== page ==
Esopus Lighthouse - Affectionately known as the "Maid of the Meadow," this light is the last of the wooden lighthouses on the Hudson. A few years ago she was in danger of falling over into the river, but due to the dedicated efforts of the Esopus Lighthouse Commission, she has been saved. She has been leveled and stabilized, new windows installed, roof fixed and hopefully in the near future, the Esopus Commission will receive ownership of the lighthouse. You can view this lighthouse up close by cruising on the M/V Rip Van Winkle docked in Kingston or volunteer for one of the work crews involved in the restoring the light starting in the spring. And for all those who know this beautiful light - the black cat is still in the window.

For more information, call 845-331-1478 or http://www.esopuslighthouse.org

Rondout Lighthouse Kingston New YorkRondout Lighthouse (Kingston) - The Rondout Lighthouse, built in 1915 near the north entrance of Rondout Creek, is administered by the Hudson River Maritime Museum and is the centerpiece of the museum's program. Regular tours are conducted during the season and their popular "Haunted Lighthouse and Stories on the Hudson" program is attended by visitors from all over the country. This active aid to navigation not only guides mariners on the river but also offers visitors a look back in time when the river was bustling with old passenger steamers, tugs and barges transporting goods up and down the Hudson. The museum offers exhibits and educational programs on the history of the Hudson River and is a mainstay in preserving the river's history. The museum and the City of Kingston are also hoping to obtain title to the lighthouse in the near future.

For more information: 845-338-0071 or http://www.kingstonlighthouse.com/

Saugerties Lighthouse - The Saugerties Lighthouse Conservancy, formed in 1985, is the group responsible for saving and restoring this historic light to active duty. The lighthouse was deactivated in 1954, but relit in 1990. It's the only lighthouse bed and breakfast on the Hudson where a visitor can experience first hand what it was like to be a light keeper by spending the night in this beautifully restored light. The "in-residence light keeper" makes an overnight stay comfortable and memorable for any lighthouse fan. The lighthouse contains comfortable bedrooms, a kitchen, and a small parlor where one can spend a quiet relaxing evening. An outside deck offers visitors a chance to view ships sailing up and down the river and the vantage point from the lantern room offers visitors a beautiful 360-degree scenic view of the river and the surrounding Catskill Mountains. The lighthouse can be accessed by taking a pleasant walk along the 1/2-mile nature trail leading to the light or by sailing your boat to the floating dock next to the light. During the season, the lighthouse celebrates life on the river with festive public events. To visit or stay at the lighthouse, please call in advance.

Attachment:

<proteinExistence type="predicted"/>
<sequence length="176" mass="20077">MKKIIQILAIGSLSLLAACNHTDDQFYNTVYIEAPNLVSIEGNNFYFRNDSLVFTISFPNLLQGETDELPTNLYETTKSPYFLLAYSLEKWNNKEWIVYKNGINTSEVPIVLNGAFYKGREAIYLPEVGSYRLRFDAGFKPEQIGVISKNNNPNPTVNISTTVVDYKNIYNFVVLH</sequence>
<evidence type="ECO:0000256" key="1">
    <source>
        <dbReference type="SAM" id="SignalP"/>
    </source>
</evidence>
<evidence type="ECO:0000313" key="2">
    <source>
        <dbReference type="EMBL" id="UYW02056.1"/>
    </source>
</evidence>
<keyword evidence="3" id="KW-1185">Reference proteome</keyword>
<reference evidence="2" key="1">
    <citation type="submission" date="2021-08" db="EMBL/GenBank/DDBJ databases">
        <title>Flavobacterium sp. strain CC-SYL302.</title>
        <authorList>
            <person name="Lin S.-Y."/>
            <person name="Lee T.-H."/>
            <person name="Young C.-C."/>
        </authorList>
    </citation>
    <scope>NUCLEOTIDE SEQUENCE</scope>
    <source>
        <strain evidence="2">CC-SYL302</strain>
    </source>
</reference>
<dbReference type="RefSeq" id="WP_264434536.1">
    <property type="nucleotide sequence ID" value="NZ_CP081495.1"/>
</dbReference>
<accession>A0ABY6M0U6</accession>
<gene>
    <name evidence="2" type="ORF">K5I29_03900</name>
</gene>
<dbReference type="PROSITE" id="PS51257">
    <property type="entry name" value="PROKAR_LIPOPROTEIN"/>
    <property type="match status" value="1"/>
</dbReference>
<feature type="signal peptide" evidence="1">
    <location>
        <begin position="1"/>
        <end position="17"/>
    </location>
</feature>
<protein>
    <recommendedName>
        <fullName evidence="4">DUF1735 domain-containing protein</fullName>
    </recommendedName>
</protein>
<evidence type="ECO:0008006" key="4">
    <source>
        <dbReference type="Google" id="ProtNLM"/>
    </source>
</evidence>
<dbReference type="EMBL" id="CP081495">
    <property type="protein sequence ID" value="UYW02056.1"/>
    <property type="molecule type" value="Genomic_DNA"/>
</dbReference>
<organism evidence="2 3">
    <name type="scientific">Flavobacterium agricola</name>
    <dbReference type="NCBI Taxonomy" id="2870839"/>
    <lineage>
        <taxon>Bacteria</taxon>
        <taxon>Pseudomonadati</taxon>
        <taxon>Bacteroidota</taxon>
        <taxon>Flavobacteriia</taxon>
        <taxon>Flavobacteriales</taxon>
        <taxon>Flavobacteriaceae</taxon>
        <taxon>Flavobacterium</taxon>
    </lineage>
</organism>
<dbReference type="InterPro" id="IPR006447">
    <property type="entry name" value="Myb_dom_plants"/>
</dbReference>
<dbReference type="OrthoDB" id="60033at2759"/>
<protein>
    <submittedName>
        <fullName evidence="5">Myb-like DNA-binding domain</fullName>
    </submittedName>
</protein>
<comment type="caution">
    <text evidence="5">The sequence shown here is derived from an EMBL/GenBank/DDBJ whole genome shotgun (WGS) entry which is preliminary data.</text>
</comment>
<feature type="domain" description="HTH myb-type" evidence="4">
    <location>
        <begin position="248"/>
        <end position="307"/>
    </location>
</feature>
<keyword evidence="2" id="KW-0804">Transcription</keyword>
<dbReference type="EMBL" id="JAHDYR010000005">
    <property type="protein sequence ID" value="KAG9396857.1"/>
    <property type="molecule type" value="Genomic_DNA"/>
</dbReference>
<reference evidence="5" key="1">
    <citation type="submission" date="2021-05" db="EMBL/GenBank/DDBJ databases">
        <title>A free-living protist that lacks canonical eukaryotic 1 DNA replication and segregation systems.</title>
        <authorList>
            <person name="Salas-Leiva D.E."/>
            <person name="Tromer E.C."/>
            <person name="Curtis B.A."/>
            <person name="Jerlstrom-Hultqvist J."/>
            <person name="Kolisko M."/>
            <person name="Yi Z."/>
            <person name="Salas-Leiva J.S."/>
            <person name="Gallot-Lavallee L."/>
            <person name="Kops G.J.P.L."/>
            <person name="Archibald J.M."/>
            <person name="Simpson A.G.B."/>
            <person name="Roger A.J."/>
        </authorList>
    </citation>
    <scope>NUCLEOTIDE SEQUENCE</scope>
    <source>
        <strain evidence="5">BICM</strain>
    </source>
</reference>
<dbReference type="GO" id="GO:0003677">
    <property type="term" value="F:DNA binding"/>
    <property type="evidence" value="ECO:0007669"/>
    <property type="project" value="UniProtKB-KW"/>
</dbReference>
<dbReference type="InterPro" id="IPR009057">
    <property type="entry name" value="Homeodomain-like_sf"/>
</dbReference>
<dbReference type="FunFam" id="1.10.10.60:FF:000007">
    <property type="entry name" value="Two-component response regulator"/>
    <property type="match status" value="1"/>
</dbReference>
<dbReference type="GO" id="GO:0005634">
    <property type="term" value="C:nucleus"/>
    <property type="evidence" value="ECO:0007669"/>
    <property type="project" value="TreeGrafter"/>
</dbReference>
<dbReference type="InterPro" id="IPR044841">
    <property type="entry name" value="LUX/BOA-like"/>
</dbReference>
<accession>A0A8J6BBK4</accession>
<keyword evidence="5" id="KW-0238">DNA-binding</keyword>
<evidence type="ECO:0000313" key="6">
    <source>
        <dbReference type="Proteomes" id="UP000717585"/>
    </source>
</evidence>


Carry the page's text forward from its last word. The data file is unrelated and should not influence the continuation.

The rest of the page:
For more information: 845-247-0656 or www.saugertieslighthouse.com

Hudson-Athens Lighthouse (Hudson) - This beautiful brick lighthouse has been guiding ships safely around the "middle ground flats" since 1874. The Hudson-Athens Preservation Lighthouse Society (HALPS) is the owner of this completely restored active aid to navigation and their restoration efforts have made this light a true maritime treasure on the Hudson. The restored lighthouse has a warm lived-in feeling that brings any visitor back to the days when the keeper and his family lived at the light. When at the light, a visitor can view historical photos and memorabilia depicting life on the river and at the lighthouse. Many of the artifacts were donated by the Brunner family, whose father Emil Brunner was the last civilian keeper at the light. The working fog bell mechanism is one of the last remaining in the United States and a treat to hear, especially on a foggy day. One of the goals of HALPS is to open the lighthouse on the weekends, so boaters can visit and enjoy the rich history of the lighthouse. Until then scheduled tours during the season are the only way to visit it up close.

For more information: 518-828-5294 or http://www.hudsonathenslighthouse.org

For more information on the lighthouses of the Hudson River, see www.HudsonLights.com